It should be pointed out that different modifications of the torque converter 10 according to the invention are possible. For example, the recess 62' may open on the opposite axial side as shown in FIG. 2. In this embodiment, the hub element 56' with control region 66' of the torsional vibration damper 54 is formed by a radially inner area of the turbine wheel shell 30 that extends between the two wall sections 58', 60' on the turbine wheel hub 34'. In this case, a connection (not shown) will be established for rotatably fixing the piston 48' of the bridge coupling and the turbine wheel shell. This embodiment has the advantage that the torsional vibration damper then also acts as a so-called turbine damper, which is effective even when the bridge coupling is in the disengaged state. In this embodiment, a bridge coupling 46 is not required because the torsional vibration damper 54' already acts between the turbine wheel shell 30' and the turbine wheel hub 34'.
The opening of the recess 62 may also be oriented so as to point partially radially outward or radially inward. The particular embodiment of the angle depends on the specific design of the torque converter.
To provide the turbine wheel hub 34 in a simple manner with the covering element sections or wall sections 58, 60 embodied integrally thereon, it is proposed that this turbine wheel hub 34 be produced in a sintering process, so that no additional processes are required to create the recess 62. The recess 62 may also be formed on the hub 34, which is produced from a finished steel or sheet metal part, by milling.
It should be noted that the statement that the two covering element sections 58, 60 are arranged on both sides of the hub element not only implies a strictly symmetrical arrangement relative to a longitudinal central axis of the given springs 64, but also implies that support for the springs 64 is provided by the hub element 34 in a central region, seen in the circumferential direction of the springs 64, whereas support for the springs 64 is provided by means of the covering element sections 58, 60 laterally relative to a central region or surrounding this central region. For example, the statement also encompasses the depicted extension of the hub element 34 into covering element sections 58, 60 running toward each other in an L-shaped or V-shaped manner.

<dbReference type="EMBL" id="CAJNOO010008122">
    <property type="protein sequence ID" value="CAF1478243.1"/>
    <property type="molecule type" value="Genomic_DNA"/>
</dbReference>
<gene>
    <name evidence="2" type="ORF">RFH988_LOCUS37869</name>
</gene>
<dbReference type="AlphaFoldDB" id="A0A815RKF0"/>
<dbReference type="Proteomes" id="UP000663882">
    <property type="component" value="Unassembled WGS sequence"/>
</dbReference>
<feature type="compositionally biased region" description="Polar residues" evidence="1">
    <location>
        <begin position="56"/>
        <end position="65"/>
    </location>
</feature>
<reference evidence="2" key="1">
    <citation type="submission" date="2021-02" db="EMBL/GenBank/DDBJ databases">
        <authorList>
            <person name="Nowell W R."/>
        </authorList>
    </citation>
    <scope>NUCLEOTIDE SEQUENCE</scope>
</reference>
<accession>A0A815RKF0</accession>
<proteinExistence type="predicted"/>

The invention is not limited by the embodiments described above which are presented as examples only but can be modified in various ways within the scope of protection defined by the appended patent claims.
|Cited Patent||Filing date||Publication date||Applicant||Title|
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|US5310033 *||Jun 5, 1992||May 10, 1994||Nissan Motor Co., Ltd.||Lock-up type torque converter|
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|US5771998 *||Jun 6, 1995||Jun 30, 1998||Luk Lamellen Und Kupplungsbau Gmbh||Force or torque transmitting apparatus with two hydraulic clutches|
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|DE3410526A1 *||Mar 22, 1984||Oct 3, 1985||Sachs Systemtechnik Gmbh||Centrifugally operated lock-up means for hydrodynamic couplings and converters|
|Citing Patent||Filing date||Publication date||Applicant||Title|
|US6273226 *||Jan 11, 2000||Aug 14, 2001||Hoenemann Rudolf||Hydrokinetic torque converter|
|US6378676 *||Jul 7, 1999||Apr 30, 2002||Valeo||Hydrokinetic coupling apparatus for locking engagement|
|US6695109 *||May 3, 2002||Feb 24, 2004||Zf Sachs Ag||Torsional vibration damper for a hydrodynamic torque converter|
|US6866130 *||Mar 25, 2003||Mar 15, 2005||Aisin Seiki Kabushiki Kaisha||Torque converter|
|US20030217902 *||Mar 25, 2003||Nov 27, 2003||Aisin Seiki Kabushiki Kaisha||Torque converter|
|WO2002036990A1 *||Oct 31, 2001||May 10, 2002||Valeo||Hydrokinetic coupling apparatus, in particular for motor vehicle|
|U.S. Classification||192/3.29, 192/212|
|Cooperative Classification||F16H45/02, F16H2045/0294|
|Dec 9, 1998||AS||Assignment|
Owner name: MANNESMANN SACHS AG, GERMANY
Free format text: ASSIGNMENT OF ASSIGNORS INTEREST;ASSIGNOR:HINKEL, RUDIGER;REEL/FRAME:009639/0158
Effective date: 19981125
|Oct 21, 2003||FPAY||Fee payment|
Year of fee payment: 4
|Aug 12, 2005||AS||Assignment|
Owner name: ZF FRIEDRICHSHAFEN AG, GERMANY
Free format text: ASSIGNMENT OF ASSIGNORS INTEREST;ASSIGNOR:ZF SACHS AG;REEL/FRAME:016824/0376
Effective date: 20050622
Owner name: ZF SACHS AG, GERMANY
Free format text: CHANGE OF NAME;ASSIGNOR:MANNESMANN SACHS AG;REEL/FRAME:016871/0474
Effective date: 20011127
|Sep 20, 2007||FPAY||Fee payment|
Year of fee payment: 8
|Sep 19, 2011||FPAY||Fee payment|
Year of fee payment: 12